An Interesting Account of Joseph Smith

June 28, 2010

I’d seen this before, but I stumbled across it again this morning. My ancestor, Frederick G. Williams, wrote the following about his association with Joseph Smith:

“Statement of facts relative to J. Smith & myself”

From the time I first became acquainted with Jos Smith I frequently assisted him let him have the run of my farm in Kirtland two year for which I recd no compensation though he frequently promised me he had given me Several notes for oxon farming utinstials waggon , for the run of the farm I never took any note ne[i]ther reced any thing for it

frequently Let him have money of which I mad[e] no account recollect letting him have 10 dollars at one time when making the road up the hill, also 31 dollars to redeem Kirtland currency with about the time we received the revelation [-] Page 240 if I recollect right a revelation was received regarding every one of of [sic] what was then called the firm to give up all notes & demands that they had against each other Should be given up and all be equal which we the [Cause?] that I never got any thing for my farm

I commenced writing for Joseph Smith Jr. July 20th 1832 as may be seen by S. Rigdons permission dated as above from which time up to the [-] of the Hebrew School in Kirtland I was constantly in Said Smiths employ and boarded myself

I also Let him have 27 dollars when he went to Missouri with the camp I also bought a patent [-] Silver watch for which [-] agreed to pay $50. …

From the time I first became acquainted with Joseph Smith Jr. Which was in the mo of August 1831, I frequently assisted him by letting him have money & other things, among which was the use of my Farm in Kirtland for two years for which I never took any note or Security I also furnished him with oxon chair Sled waggon and other things, not now recollected for which he gave me his note to the amount [of] several Hundred Dollars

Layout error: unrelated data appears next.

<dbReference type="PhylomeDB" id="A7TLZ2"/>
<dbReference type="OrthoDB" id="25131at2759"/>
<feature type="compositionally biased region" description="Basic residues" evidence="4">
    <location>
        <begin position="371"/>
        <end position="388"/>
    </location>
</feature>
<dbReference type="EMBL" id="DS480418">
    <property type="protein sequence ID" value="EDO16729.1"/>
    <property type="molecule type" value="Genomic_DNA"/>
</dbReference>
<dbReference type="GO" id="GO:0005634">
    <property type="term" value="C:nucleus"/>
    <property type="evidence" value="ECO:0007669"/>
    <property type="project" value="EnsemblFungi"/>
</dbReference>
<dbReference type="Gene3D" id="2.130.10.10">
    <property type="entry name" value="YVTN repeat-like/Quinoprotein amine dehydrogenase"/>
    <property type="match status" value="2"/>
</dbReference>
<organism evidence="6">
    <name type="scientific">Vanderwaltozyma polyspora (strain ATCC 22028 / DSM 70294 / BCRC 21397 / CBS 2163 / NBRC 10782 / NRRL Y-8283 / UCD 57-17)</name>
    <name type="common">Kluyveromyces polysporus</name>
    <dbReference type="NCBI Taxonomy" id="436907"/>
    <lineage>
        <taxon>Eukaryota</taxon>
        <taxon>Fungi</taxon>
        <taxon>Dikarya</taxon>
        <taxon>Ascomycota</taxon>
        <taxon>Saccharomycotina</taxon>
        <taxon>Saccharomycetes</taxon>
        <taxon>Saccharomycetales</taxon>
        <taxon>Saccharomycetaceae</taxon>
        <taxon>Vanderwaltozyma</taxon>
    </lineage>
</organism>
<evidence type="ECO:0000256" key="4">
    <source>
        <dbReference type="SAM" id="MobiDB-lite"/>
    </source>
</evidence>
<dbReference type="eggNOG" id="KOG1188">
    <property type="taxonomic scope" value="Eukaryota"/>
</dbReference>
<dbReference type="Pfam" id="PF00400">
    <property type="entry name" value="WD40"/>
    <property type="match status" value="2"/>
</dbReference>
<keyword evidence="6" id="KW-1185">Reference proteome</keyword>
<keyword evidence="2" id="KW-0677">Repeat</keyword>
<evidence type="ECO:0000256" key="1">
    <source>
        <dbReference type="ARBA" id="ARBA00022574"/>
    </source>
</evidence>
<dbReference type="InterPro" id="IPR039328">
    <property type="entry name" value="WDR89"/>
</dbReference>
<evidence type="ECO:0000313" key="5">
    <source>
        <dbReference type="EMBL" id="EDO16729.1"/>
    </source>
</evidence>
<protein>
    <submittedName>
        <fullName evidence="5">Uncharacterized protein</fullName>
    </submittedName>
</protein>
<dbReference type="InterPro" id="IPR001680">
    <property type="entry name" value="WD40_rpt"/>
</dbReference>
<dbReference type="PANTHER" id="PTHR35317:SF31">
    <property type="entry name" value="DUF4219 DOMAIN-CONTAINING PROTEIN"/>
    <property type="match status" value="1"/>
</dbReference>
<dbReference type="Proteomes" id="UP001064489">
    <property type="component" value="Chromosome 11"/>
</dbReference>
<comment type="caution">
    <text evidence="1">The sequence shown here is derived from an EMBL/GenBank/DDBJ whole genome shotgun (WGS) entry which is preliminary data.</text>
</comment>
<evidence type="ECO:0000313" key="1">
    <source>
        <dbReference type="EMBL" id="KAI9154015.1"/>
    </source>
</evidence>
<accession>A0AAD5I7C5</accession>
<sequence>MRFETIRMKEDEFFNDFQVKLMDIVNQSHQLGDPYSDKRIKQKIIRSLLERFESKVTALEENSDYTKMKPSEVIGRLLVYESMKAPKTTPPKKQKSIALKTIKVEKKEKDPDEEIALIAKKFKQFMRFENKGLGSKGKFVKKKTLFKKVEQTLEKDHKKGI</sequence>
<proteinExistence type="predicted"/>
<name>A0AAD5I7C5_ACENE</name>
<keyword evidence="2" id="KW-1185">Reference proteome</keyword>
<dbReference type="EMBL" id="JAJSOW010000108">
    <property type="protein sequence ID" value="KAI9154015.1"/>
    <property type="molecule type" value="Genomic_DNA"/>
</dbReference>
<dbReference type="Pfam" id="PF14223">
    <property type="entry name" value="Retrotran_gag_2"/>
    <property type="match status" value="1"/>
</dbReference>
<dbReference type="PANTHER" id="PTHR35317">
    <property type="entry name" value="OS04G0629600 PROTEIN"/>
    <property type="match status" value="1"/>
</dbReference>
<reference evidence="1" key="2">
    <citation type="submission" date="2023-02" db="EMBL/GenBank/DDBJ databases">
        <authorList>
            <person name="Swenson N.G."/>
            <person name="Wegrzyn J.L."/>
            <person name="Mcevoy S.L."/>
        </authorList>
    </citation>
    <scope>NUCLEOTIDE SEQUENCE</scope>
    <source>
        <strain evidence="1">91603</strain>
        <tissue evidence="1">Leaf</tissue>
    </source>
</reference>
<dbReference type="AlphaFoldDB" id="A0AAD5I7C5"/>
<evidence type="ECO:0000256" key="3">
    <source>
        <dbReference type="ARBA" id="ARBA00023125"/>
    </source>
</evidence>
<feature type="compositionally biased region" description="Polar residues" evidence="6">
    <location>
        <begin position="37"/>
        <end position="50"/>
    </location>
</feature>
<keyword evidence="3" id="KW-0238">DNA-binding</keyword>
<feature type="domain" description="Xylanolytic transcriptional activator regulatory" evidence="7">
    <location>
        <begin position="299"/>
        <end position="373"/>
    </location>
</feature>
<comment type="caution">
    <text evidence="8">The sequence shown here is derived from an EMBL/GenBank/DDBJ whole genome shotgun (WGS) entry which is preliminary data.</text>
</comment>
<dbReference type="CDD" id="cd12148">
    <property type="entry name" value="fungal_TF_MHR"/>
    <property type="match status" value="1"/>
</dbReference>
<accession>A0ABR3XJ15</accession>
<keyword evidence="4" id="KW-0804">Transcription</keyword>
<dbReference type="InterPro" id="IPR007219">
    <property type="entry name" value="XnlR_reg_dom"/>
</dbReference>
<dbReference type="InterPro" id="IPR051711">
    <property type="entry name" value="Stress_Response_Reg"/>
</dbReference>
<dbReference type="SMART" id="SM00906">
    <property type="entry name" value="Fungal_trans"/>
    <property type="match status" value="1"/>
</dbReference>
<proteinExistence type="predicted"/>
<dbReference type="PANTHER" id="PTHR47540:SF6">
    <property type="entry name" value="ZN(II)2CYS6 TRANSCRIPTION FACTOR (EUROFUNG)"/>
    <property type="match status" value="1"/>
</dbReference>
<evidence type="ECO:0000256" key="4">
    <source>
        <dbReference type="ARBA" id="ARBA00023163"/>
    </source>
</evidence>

but about the time we received the Revelation under page 240 in the doctrine and covenants a revelation was received (but not writen) requiring a certain number amoung us (among which I was one) to [-] accounts & give up all notes & demands that they had against each other & all be equal which was done this included all that he was to give me for my farm & the obligation which I held against him &c. but he never gave me any obligation for my farm whatever

Fascinating stuff.

Mormon Devils: Defending the LDS Church

June 21, 2010

I had an interesting experience this morning. My wife had signed us up for a project that requires daily attention. Since she was working this a.m., it was my turn.

A woman who has been friendly with us was there this morning, and she mentioned that she had lived most of her life outside of Utah (I’m guessing she’s in her late 30s).

I asked her how she ended up in Utah, and she said that she had met a Mormon man, had joined the church, and had married him. “He seemed like such a good guy, like everything I ever wanted in a husband, but he turned out to be a Mormon devil.”

She proceeded to rant for several minutes about how the church was built on lies, its founder was a child molester, and its members were bad, bad people (she used the term “Mormon devils” several times). She also said that it was a corporation, not a church, and it existed to enrich certain groups of connected people.

I found myself defending the church and its members. I said that, although I saw the problems in its claims and beliefs, I wasn’t willing to write off all the members as devils. Most Mormons, I said, are good people with good hearts. And though I disagree wtih a lot of what the church teaches, I think it does teach some good things, such as love, service, compassion, kindness.